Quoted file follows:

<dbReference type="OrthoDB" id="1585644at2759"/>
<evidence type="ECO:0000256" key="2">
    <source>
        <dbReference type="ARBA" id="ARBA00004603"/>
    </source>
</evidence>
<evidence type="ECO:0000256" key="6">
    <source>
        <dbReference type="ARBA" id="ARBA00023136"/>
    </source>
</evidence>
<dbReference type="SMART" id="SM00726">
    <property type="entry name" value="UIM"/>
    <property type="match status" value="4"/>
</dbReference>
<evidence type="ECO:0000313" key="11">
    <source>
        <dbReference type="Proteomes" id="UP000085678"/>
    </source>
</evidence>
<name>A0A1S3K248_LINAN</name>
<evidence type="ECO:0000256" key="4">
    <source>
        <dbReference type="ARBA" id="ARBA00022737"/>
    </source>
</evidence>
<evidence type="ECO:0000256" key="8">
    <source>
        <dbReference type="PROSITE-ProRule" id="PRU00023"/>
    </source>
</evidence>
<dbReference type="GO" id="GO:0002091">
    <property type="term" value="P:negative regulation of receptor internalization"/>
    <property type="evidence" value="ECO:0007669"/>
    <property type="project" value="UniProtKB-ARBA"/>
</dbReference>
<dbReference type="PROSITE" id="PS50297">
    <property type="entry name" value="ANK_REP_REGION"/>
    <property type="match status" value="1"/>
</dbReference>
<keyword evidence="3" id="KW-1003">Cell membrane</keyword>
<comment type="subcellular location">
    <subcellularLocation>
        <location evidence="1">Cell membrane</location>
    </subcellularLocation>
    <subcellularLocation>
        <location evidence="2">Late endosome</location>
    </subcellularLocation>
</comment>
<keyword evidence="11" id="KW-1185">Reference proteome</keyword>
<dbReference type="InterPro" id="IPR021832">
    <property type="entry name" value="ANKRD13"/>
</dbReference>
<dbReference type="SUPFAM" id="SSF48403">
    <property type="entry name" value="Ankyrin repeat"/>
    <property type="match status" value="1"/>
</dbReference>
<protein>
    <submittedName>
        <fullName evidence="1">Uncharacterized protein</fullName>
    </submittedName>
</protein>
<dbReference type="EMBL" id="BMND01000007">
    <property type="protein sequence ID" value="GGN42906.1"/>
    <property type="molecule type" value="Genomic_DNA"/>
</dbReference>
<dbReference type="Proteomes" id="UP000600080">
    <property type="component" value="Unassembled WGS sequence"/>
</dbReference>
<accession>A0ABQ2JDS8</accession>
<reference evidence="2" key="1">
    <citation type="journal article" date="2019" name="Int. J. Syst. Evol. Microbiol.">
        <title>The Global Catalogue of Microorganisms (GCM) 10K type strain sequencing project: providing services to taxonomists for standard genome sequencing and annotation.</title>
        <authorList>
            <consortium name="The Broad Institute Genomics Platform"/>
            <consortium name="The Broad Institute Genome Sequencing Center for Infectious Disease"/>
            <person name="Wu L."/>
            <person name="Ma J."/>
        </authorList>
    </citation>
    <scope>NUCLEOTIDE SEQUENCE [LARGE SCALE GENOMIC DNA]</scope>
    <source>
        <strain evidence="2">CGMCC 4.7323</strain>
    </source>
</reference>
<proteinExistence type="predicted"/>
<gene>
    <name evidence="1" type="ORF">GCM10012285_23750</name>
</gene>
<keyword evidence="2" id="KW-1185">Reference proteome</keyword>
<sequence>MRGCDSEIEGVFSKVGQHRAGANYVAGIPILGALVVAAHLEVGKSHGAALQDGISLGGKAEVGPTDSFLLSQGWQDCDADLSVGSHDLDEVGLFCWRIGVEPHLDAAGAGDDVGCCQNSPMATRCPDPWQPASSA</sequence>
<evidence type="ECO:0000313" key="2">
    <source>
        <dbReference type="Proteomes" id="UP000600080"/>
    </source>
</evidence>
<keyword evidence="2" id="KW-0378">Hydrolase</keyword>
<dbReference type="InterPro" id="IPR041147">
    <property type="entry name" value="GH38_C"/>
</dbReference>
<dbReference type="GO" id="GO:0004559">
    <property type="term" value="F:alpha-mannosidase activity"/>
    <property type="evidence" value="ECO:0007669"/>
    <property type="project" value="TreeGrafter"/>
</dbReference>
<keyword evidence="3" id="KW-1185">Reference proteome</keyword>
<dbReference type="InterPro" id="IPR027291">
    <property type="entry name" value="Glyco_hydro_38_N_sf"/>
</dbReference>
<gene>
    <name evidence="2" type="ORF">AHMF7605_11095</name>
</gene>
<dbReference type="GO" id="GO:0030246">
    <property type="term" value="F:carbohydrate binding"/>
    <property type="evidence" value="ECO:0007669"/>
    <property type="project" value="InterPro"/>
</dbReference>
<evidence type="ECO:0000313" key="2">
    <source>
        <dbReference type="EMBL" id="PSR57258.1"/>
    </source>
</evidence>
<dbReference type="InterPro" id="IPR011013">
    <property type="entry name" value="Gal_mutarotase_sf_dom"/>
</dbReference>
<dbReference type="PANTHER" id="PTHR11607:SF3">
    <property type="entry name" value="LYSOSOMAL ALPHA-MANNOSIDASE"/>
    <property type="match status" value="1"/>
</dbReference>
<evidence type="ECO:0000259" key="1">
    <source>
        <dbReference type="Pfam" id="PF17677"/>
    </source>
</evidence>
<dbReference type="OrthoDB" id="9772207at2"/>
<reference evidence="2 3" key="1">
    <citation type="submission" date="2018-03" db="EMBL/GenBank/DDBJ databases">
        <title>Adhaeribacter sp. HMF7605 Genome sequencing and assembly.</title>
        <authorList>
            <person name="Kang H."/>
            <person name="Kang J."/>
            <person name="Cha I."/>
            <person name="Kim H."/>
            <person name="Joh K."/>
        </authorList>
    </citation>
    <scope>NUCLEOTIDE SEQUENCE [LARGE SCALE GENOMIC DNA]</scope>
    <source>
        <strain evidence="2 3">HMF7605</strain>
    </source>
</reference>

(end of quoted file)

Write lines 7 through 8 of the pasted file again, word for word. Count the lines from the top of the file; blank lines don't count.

<evidence type="ECO:0000256" key="6">
    <source>